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Reflections on Day 3 of Sotomayor's Confirmation Hearings

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Yesterday, the questions from Members of the Senate Judiciary Committee continued during the Sotomayor’s Confirmation Hearings in Washington, DC. Judge Sotomayor was asked many questions about her views on abortion rights, based on cases such as Roe v. Wade and Casey v. Planned Parenthood.

Over the past few days, Judge Sotomayor has made it clear that she has a deep respect for precedent. She has not stated whether she personally identifies as pro-choice, however, she has repeatedly stated her respect for settled law–which demonstrated her support for the decision in Roe v. Wade. This decision legalized abortion as a ‘right to privacy’ that is described as a fundamental right in the U.S. Constitution.

In Judge Sonia Sotomayor’s 17 years of judicial experience, she has not had cases that dealt directly with a women’s right to choose.  Senator Cornyn asked for her position on abortion based on conversations with the White House. Judge Sotomayor stated that the White House did not ask her specifically about abortion rights during her interview and referred to her record for proof that she has followed the law on all legal issues.

Senator Cardin asked about her assessment on privacy rights and Senator Franken asked about the connection between the term “birth control” and privacy rights.  Judge Sotomayor explained that the right to privacy has been recognized in many different circumstances for more than 90 years and it is a right that is part of the Supreme Court’s precedent. She stated that she respects precedent as a framework for future decisions and that any review of precedent should be done very carefully by the courts.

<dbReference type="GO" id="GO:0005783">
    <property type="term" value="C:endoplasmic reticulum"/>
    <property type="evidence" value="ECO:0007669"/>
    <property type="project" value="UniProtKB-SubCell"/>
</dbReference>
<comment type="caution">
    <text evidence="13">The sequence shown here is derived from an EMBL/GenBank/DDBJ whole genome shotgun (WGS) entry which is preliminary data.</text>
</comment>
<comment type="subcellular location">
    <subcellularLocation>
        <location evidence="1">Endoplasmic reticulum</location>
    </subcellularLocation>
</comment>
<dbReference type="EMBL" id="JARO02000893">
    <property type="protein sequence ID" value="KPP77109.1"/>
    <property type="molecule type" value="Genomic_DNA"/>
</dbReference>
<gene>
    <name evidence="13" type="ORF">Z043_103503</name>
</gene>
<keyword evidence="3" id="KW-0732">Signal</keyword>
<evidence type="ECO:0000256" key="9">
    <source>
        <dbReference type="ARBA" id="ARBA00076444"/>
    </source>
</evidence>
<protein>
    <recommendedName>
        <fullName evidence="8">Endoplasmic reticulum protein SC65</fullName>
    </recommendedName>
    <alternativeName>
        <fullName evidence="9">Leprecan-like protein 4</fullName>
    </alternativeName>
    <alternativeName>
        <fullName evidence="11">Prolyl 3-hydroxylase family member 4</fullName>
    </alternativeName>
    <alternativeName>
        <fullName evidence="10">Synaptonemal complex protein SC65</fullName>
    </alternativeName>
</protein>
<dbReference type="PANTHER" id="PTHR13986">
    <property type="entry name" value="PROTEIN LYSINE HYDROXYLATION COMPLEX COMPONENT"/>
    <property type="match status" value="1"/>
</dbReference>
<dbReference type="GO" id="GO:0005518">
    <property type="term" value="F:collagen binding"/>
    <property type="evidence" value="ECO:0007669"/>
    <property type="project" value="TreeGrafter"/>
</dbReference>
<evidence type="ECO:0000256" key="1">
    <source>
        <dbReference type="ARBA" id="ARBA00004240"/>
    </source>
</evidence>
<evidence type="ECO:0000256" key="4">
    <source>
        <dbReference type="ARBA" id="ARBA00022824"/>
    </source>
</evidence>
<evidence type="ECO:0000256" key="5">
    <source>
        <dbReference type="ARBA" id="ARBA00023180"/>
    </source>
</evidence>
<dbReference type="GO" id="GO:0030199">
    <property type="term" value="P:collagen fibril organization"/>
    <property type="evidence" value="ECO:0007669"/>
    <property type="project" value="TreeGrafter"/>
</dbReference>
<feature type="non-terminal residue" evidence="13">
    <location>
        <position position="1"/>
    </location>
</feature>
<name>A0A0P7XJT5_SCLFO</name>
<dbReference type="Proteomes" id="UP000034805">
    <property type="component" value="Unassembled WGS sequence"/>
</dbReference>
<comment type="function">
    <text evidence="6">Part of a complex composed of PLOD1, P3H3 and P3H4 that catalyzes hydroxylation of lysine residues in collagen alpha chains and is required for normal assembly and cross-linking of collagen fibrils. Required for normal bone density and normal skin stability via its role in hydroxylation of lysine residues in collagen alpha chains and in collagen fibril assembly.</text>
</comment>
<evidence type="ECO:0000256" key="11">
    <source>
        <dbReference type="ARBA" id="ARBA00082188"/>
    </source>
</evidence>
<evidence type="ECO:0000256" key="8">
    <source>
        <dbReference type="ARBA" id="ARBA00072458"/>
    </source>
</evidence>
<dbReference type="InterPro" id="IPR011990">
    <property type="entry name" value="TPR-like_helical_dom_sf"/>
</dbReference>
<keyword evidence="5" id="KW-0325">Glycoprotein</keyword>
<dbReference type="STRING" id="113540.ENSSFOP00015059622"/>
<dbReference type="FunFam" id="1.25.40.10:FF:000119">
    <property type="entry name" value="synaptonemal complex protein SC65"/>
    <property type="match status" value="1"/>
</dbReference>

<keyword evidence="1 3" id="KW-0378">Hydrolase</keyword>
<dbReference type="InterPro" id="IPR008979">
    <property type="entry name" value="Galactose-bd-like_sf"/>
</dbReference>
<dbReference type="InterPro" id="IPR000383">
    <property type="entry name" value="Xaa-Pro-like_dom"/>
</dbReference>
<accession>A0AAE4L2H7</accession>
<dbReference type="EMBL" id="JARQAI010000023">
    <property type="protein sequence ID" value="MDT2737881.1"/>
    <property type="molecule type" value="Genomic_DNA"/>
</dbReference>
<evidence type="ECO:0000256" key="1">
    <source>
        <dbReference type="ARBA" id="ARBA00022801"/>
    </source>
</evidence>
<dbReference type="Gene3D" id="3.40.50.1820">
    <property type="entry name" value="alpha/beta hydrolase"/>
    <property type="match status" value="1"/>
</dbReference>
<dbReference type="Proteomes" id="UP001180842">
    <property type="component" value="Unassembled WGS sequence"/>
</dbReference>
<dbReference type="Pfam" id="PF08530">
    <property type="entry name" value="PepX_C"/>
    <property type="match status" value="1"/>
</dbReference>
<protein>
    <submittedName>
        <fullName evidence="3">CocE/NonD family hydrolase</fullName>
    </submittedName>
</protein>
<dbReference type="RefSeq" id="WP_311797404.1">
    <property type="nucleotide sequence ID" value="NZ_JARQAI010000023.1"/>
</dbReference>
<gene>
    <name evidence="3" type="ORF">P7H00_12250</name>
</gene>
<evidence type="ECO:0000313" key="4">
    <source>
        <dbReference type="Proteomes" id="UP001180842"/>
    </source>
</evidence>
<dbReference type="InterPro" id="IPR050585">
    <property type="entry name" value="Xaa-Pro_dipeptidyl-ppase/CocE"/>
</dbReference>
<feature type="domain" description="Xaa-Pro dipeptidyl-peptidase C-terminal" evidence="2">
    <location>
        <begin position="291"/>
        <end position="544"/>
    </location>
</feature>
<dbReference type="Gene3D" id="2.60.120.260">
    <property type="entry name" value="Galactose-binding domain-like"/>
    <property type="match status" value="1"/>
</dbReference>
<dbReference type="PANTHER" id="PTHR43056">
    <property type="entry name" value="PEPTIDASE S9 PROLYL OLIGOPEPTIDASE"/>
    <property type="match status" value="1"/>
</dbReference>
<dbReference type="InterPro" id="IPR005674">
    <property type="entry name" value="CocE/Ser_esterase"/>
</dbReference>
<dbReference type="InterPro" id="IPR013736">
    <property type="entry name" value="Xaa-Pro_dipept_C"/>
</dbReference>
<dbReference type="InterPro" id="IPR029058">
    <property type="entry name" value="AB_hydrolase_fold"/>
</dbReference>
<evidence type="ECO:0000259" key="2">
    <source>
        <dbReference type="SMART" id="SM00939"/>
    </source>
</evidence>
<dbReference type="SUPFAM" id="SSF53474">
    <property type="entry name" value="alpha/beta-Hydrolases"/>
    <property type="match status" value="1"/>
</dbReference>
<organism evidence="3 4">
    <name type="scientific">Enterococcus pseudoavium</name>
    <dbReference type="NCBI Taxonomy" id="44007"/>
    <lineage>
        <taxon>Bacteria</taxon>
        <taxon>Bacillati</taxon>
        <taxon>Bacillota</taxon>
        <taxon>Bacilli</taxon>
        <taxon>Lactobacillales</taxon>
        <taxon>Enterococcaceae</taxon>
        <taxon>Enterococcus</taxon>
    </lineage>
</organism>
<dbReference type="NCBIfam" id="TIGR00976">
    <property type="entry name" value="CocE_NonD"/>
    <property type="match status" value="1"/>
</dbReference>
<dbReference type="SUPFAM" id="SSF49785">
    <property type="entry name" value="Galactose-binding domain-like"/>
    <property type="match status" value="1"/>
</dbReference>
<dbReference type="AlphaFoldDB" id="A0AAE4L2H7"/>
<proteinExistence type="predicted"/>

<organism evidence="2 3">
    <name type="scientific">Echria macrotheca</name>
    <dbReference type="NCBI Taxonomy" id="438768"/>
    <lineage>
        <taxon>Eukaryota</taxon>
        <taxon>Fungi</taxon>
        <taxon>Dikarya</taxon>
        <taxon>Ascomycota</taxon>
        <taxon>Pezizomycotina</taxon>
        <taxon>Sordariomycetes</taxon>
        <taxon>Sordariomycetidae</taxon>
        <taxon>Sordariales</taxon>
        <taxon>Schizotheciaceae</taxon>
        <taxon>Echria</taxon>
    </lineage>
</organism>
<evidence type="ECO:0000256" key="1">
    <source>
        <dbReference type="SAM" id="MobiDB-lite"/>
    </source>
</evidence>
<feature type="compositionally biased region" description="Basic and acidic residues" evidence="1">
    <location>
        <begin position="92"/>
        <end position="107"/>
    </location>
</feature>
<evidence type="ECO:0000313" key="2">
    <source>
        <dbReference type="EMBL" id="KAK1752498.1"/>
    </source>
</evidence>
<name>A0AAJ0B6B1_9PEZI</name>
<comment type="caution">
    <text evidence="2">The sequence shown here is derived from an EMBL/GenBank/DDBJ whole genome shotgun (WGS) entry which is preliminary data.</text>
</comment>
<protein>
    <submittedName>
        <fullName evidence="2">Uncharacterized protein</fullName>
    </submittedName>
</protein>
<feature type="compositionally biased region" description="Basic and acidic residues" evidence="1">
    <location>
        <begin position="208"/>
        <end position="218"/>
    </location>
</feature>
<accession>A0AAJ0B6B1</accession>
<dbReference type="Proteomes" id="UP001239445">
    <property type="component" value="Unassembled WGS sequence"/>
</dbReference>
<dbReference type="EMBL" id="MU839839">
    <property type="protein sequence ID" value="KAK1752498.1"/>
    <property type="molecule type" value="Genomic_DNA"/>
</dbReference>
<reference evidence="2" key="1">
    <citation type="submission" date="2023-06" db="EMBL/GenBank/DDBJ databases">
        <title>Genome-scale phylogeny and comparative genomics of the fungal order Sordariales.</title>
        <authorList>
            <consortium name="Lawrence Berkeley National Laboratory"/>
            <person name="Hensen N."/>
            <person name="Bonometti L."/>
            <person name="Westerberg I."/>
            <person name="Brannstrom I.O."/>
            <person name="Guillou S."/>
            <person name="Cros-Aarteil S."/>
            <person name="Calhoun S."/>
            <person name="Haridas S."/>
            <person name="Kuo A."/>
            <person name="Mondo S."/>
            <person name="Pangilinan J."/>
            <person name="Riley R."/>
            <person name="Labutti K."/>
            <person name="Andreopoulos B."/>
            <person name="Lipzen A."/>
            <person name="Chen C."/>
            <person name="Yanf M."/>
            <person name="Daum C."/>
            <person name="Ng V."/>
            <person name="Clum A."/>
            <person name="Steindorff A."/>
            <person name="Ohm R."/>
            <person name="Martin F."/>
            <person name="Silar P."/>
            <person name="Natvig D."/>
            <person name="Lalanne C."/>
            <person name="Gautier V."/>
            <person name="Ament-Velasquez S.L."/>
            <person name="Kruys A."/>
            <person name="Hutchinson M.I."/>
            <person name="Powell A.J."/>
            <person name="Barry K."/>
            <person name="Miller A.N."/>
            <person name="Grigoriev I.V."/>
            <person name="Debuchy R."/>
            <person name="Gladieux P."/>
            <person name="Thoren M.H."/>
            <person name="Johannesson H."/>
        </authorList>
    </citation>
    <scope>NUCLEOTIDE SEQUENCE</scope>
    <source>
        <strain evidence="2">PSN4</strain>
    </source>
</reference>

Senator Coburn asked her the following question regarding abortion rights: “[Judge Sotomayor,] you said that Roe v. Wade is settled law. What is the state of abortion rights in America?” She responded that the court reaffirmed the decision of Roe v. Wade that a woman has a constitutional right to terminate her pregnancy and the case of Casey v. Planned Parenthood cemented the Roe ruling.

Throughout the hearing, Senators probed her on her position regarding cases supported by the Puerto Rican Legal Defense and Education Fund (PRLDEF).  Sotomayor served on PRLDEF’s Board of Directors for 12 years.  One specific case related to Medicaid funding for abortion in Illinois. 


As stated in AFJ’s fact sheet, PRLDEF’s current president and general counsel confirmed that as a board member, Sotomayor “was not directly involved” in preparing litigation materials on behalf of the organization.

The National Latina Institute for Reproductive Health will be viewing the hearings carefully to ensure that Judge Sotomayor and her legal perspectives address the critical issues that impact our lives.

Please stay tuned for more information from NLIRH as the hearings unfold, and visit our Guide to the Supreme Court for more information on the nomination, how the Supreme Court works, currently sitting Justices, and how a case gets to the Supreme Court.